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Barry Pollack's "Going Places"

The Delta King, Old Sacramento


On May 21st, 1927, Charles Lindbergh made his historic transatlantic flight to Paris and a new era of travel began. Less than two weeks later, the newspapers acclaimed what was to be the end of an old era of travel.
"Hail To The King Of The Sacramento," read the headline of the Sacramento Bee on June 2nd, 1927. The headline saluted the maiden voyage of the world's grandest paddlewheel steamboat, the Delta King. And the very next day, the Delta King's sister ship, the Delta Queen, completed her maiden voyage. Thus began the journeys of The Delta Queen and King, identical 285-foot riverboats that for more than a decade were to make nightly cruises between San Francisco and Sacramento. These ships were the last of the great riverboats that for a hundred years prior had been the major means of transportation and commerce on our inland waterways.
If you enter the city of Sacramento from the north, from Highway 80, you'll cross Tower Bridge. Old Sacramento sits just at the foot of that drawbridge. The old town has been restored for tourists and sits alongside an unattractive and muddy stretch of the Sacramento River. But here is the exact place where much of California history began. A place where countless boats and ships once docked during California's Gold Rush era after sailing up from San Francisco with miners and adventurers seeking their fortunes, with men and women destined to develop the state of California. And here is where the Delta King, today a floating riverboat hotel, is docked.
In the 1920's the owners of the "Delta King and Queen" dreamt of building the grandest riverboats afloat. But they were dreaming of glories of an era that had already passed. The Delta Queen and King were fabulous boats but they were dinosaurs the day they went into operation. The very day that the Delta King set out on San Francisco Bay for its coast guard trials was the day the Carquinez Bridge opened. That bridge was the first to span the Sacramento River Delta from Vallejo to Crockett. Riverboats became even more of an anachronism in 1937 when the Golden Gate Bridge opened. It was bridges and highways and the ability to get from the state capital to San Francisco without taking a ferry that spelled the doom of riverboats.
From 1927 to 1940, the twin ferryboats left their docks at 6:30 p.m., one from San Francisco, the other from Sacramento. Flags flew from bow and stern. The black single smokestack behind the bridge belched gray smoke. Mid-way in the 10 1/2 hour trip, the King and Queen passed one another in the dark, with the noise of celebration aboard each echoing across the quiet river, and with passengers gazing at a majestic blaze of lights before them.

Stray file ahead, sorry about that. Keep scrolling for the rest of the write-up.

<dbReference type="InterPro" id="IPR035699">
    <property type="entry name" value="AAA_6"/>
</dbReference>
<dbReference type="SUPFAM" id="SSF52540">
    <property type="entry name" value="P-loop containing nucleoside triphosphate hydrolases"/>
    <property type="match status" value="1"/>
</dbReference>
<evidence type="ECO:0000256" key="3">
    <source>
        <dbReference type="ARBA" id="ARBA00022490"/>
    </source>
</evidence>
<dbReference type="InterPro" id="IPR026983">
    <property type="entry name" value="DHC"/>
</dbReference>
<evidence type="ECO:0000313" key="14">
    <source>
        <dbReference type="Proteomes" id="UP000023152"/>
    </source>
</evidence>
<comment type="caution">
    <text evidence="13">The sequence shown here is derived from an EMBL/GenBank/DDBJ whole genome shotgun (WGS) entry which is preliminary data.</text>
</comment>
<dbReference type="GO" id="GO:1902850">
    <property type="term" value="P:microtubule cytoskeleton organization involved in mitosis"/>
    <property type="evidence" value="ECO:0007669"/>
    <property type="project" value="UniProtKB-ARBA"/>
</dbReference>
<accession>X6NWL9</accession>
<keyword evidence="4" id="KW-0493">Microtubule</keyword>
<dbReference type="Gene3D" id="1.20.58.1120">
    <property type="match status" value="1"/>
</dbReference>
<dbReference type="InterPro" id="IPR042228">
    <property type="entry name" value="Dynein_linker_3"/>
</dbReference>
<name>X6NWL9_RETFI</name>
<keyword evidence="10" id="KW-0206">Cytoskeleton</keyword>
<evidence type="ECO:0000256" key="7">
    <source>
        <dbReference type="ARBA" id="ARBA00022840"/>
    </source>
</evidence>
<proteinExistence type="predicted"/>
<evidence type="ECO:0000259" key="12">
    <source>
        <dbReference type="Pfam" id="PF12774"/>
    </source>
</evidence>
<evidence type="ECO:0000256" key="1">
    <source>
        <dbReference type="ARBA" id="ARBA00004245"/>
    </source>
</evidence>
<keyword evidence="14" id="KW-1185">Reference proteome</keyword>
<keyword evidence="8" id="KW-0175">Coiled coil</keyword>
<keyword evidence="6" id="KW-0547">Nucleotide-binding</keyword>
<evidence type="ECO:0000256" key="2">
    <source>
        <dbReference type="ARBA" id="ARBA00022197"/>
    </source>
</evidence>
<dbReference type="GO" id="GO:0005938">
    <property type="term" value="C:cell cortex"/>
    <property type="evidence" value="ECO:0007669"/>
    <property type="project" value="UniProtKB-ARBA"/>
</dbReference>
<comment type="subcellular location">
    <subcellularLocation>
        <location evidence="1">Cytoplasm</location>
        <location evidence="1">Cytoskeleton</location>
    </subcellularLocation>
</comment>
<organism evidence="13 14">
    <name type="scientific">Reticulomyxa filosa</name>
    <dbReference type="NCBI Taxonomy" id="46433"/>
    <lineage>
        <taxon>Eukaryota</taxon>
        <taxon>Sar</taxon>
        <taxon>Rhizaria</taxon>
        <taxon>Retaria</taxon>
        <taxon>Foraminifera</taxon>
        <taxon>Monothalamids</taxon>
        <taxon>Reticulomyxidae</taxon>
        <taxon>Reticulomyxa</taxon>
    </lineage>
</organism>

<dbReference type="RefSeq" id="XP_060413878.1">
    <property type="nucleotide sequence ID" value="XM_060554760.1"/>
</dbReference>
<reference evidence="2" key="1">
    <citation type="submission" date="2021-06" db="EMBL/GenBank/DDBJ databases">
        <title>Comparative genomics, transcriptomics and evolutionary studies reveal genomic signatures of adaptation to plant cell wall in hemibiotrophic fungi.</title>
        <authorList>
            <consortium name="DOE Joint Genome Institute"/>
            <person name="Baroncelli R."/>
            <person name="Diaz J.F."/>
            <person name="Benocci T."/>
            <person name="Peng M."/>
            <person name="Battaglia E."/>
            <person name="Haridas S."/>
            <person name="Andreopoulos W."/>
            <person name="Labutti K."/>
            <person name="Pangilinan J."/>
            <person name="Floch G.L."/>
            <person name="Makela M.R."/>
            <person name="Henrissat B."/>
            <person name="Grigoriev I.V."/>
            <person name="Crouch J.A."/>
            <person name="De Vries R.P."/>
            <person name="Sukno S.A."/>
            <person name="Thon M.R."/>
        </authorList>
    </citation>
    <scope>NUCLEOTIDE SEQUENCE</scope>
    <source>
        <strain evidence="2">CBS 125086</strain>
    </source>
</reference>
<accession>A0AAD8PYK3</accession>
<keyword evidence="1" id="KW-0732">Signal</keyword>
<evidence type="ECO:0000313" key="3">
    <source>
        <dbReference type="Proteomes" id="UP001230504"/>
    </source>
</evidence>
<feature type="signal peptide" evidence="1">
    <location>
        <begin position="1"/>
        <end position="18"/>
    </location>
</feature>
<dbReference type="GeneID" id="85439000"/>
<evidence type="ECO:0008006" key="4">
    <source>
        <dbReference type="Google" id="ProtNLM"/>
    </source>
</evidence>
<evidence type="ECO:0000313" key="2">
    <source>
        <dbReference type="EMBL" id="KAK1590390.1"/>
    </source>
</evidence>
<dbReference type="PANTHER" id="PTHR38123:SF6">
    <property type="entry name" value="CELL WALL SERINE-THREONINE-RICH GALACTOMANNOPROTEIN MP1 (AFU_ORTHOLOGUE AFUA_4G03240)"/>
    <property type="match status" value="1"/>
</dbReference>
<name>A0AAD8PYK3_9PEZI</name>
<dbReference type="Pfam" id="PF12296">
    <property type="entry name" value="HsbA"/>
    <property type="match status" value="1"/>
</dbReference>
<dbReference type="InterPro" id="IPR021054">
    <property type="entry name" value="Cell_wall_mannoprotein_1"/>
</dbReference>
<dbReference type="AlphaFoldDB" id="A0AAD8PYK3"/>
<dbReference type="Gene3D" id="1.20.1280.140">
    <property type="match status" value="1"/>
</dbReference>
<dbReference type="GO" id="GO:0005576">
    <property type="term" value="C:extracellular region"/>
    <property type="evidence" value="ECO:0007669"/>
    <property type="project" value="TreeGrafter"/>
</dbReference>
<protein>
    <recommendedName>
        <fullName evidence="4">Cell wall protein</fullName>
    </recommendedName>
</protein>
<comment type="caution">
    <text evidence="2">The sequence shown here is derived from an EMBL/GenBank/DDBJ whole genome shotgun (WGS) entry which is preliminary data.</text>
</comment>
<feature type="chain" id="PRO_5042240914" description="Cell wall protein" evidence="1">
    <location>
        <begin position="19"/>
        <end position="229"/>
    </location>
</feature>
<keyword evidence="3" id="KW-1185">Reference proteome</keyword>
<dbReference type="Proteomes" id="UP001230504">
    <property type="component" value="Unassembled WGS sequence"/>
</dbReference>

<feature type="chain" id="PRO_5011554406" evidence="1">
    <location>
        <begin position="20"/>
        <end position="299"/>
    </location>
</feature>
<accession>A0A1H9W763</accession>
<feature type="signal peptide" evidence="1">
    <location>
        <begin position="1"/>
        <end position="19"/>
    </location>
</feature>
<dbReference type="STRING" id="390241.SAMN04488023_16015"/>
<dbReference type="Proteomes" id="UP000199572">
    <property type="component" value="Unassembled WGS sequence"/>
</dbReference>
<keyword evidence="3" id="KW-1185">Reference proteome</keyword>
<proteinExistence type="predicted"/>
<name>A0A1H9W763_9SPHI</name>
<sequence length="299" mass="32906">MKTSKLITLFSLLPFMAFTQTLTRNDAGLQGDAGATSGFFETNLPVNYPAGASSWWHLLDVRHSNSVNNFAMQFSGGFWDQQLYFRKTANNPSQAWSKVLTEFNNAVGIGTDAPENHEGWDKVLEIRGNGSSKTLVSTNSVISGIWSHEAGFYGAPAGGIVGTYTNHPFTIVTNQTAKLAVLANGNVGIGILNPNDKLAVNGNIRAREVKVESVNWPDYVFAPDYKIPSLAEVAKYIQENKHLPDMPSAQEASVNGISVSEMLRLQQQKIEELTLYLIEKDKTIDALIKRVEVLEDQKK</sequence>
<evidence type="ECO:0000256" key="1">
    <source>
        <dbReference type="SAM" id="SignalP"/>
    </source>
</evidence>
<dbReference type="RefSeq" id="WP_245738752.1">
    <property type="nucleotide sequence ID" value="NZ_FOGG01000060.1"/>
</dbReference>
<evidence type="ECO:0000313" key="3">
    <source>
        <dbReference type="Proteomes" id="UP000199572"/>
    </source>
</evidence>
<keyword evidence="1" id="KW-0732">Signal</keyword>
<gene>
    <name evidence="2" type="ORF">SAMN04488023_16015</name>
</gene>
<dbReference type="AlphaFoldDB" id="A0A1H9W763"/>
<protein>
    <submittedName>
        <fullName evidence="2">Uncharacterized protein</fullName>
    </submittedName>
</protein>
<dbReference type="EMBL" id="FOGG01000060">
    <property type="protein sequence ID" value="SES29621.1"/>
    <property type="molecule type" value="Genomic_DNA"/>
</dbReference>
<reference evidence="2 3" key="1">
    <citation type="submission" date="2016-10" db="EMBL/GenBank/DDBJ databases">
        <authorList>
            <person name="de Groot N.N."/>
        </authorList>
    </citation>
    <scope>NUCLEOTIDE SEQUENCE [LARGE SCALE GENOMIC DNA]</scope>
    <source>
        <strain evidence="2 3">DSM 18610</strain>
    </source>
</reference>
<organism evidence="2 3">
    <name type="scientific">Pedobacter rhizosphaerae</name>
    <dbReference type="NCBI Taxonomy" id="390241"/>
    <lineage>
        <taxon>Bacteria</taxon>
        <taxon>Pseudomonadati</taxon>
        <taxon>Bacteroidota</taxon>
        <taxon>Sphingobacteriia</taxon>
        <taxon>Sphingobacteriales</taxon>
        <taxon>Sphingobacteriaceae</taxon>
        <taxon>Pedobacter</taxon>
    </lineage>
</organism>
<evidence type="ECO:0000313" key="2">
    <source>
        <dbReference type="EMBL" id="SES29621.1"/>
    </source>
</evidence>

In 1940 the decision was made to take the King and Queen out of service. Then the war broke out and the navy used the paddlewheelers as troop transports, shuttling recruits from forts along the river to troop ships in San Francisco readying to go abroad.
Today, the King goes nowhere. Her engines were long ago scavenged for spare parts for the Delta Queen, which is still a working steamboat that plies the Mississippi River. The Delta King sits stolidly on the Sacramento River, at a dock alongside a railroad yard museum across from Old Sacramento with its wood plank western sidewalks and touristy stores. But just a few blocks from the river, you can walk through a tunnel that flows into a modern outdoor mall and then into downtown Sacramento with its electric trolley cars, and a little further on to the Capital Mall and the wonderful Capital dome.
The Delta King has been a floating hotel in Sacramento since 1989. There are 43 staterooms and a captain's quarters available for guests. You can dine aboard in the elegant Pilothouse restaurant with river views to starboard and Old Town Sacramento to port. The Pilothouse has a seafood emphasis but also offers steak and chicken. It's open for lunch and dinner and serves a continental breakfast for guests only. During the week, the King mostly accommodates business travelers. During the weekend couples arrive for weekend getaways where they can enjoy live piano music in the Delta's Lounge, a romantic play in her intimate 115-seat theatre, or participate in a murder mystery dinner.
The Delta King is the centerpiece of Old Sacramento. Climb the gangplank and go aboard. She still gleams white outside; and inside, rare woods, mahogany and teak, shine. Her staterooms seem a bit cramped with low ceilings and her furnishings are quite antique. There are no elevators on the King, no high-rise views, no pool, no spa, no room service. But the Delta King is not a Holiday Inn or a Hyatt, she's a riverboat. It you want a "hotel room," there are many in Sacramento. But if you want an experience, a memory, a place close to both Old Sacramento and its modern downtown Capital, a place to stay that still has the heartbeat of history alive within it, make the Delta King your destination. (Reservations: 916-444-KING).